- Apr 16, 2018
The construction industry has been experiencing an upswing lately. Around my city, lots of buildings have been popping up. I’d be willing to bet that in a few years time, my city will look pretty different from the way it is today. And that’s a good thing. The great thing about this boom is that it doesn’t just include huge construction developments. Even smaller project like residential construction is booming.
If you happen to own a dump truck, this boom presents a good opportunity for you. Larger contractors will only higher bigger fleets, but you can still go for smaller construction projects. If you’re a solo driver, I suggest you go for the latter.
Below are some ideas how you can ride this construction upswing and make a decent income with your truck.
Things You’ll Need
A Dump Truck
Let’s start with the obvious one: a dump truck. If you have one, awesome. If not, you’ll have to buy one. Brand-new dump trucks can get pricey. New models can go well over $150,000. If you’re only starting out, or don’t want to pour all your money into acquiring a new truck, you can get a second-hand one.
Prices for second-hand models can be all over the place, depending on factors such as age, brand, and mileage. A used truck in decent condition will set you back around $20,000. I’ve found trucks for as little as $10,000, but buyer beware! Those things might need a lot of maintenance and you may end up spending more than you set out to.
Commercial Driver’s License
Driving a truck will require a commercial driver’s license. If don’t have one already, you’ll need to factor in the time and money you’ll be spend applying for one. Also take note of your local regulations. Some localities will require you to take training and tests before you can legally start offering your services.
Because you’ll be offering your services, you will have to apply for a small business permit. That means you’ll need either a tax ID or an Employer Identification Number (EIN). Just to be sure, consult the IRS first. It’s better to be safe than sorry.
Advertise Your Services
Simply parking you dump truck outside won’t be enough to get clients. You’ll need to advertise. And that also means preparing business cards and official letterheads.
The dump truck game is highly competitive. With all the drivers out there, I think clients make up their minds based on initial impressions. That means you’ll need to create ads that inspire confidence in your services.
You can take out ads in the local newspaper, radio station, and bulletin boards. You can also stick posters in places that allow it. Make sure you place your posters in high-traffic, high-visibility areas.
You can also advertise online. Use both social media (Facebook, Twitter, Instagram, etc.) and online bulletin boards (Craigslist). If you’re creative you can even do regular “life on the road” updates, or talk about the construction projects you’re working for.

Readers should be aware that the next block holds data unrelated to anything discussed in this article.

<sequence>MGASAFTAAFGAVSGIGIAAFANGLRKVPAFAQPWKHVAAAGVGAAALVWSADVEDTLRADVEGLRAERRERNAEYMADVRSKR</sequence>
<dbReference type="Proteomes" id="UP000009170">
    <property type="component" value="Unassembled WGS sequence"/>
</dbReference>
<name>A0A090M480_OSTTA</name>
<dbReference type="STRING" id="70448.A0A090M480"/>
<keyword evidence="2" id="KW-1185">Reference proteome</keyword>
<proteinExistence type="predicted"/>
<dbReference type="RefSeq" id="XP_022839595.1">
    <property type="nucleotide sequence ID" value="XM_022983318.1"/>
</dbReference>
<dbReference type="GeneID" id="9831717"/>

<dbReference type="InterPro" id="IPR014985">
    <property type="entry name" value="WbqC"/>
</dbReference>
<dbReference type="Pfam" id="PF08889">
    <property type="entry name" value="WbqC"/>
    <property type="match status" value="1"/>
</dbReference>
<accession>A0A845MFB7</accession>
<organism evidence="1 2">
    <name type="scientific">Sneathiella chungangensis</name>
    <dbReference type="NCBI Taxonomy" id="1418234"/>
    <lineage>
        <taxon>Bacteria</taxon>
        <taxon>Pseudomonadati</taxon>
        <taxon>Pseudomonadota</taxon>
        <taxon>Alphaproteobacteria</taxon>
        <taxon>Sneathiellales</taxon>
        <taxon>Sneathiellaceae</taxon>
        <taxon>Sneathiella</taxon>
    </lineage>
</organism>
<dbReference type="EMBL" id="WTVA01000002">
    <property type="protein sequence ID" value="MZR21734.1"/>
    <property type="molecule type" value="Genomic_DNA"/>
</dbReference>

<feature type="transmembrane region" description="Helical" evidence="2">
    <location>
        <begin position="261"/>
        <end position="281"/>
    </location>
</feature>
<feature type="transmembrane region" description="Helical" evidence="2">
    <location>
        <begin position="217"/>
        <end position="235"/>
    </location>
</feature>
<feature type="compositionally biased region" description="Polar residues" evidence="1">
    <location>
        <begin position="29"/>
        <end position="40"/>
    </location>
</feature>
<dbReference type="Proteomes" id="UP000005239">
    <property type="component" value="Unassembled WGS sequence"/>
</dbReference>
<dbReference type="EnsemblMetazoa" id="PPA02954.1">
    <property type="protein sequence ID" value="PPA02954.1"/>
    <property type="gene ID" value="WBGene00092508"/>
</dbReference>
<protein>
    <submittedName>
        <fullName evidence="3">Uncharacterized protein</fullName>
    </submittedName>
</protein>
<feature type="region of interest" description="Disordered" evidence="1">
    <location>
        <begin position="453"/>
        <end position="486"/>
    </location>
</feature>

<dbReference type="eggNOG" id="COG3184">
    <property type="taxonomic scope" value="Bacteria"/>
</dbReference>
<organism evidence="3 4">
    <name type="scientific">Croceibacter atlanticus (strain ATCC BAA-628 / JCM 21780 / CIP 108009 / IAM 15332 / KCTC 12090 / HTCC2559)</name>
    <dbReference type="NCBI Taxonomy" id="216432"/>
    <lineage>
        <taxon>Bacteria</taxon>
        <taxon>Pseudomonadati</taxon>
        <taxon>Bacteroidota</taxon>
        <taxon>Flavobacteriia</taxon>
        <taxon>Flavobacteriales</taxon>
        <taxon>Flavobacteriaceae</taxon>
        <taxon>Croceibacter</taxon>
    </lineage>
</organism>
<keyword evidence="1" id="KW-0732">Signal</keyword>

Projects to Aim For
Chance are, you’ll be taking whatever jobs walk in the door. And that’s cool. That’s the nature of being a service-oriented business. You advertise, and people hire you for whatever relevant job they need done.
But you can still aim for some specific types of projects. Below is a list of projects that I think are either the most lucrative, or easiest to find.
1. Local Construction Projects
If you’re starting out in the dump truck game, start small, and start local. Local builders and contractors generally have smaller requirements, unlike larger construction firms which may need an entire fleet of trucks.
The most common type of job I’ve gotten from local construction companies is hauling debris. Both construction and demolition creates a lot of junk that isn’t needed. They will hire you to take these materials, either to a landfill or to a recycling facility.
2. Public Works Projects
Not all projects involve construction. Sometimes, your town or city might need trucks to haul excess snow or garbage. So keep an eye out for municipal projects that you could pitch your services for.
Dump truck drivers are in high demand in the landscaping industry. Landscapers always need trucks to haul soil, rocks, and sometimes plants to and from job sites.
Try advertising in landscaping stores. You could even talk to the shop owner and become their accredited, go-to trucker.
4. Truck Leasing
As with every business, there will be lean times. During these periods, your truck will be dead weight. By leasing out your truck, you can at least make money off it even if you yourself don’t have any clients.
Reminder: make sure you put in your advertising materials that you’re open to leasing your truck.
A dump truck business requires a significant financial outlay. But once the ball gets rolling and client start coming in, it can be fairly lucrative. If you roll your earnings back into the business, you can even acquire more trucks, eventually building a fleet. And that’s where the big money lies.
So this is definitely a legit way to make money. If you’re up for it, give it a go!
This is my review based on my trucking experience. Now it’s your turn to share. Have you tried driving a dump truck for business? Have you tried any other types of trucking?
Let’s hear your stories!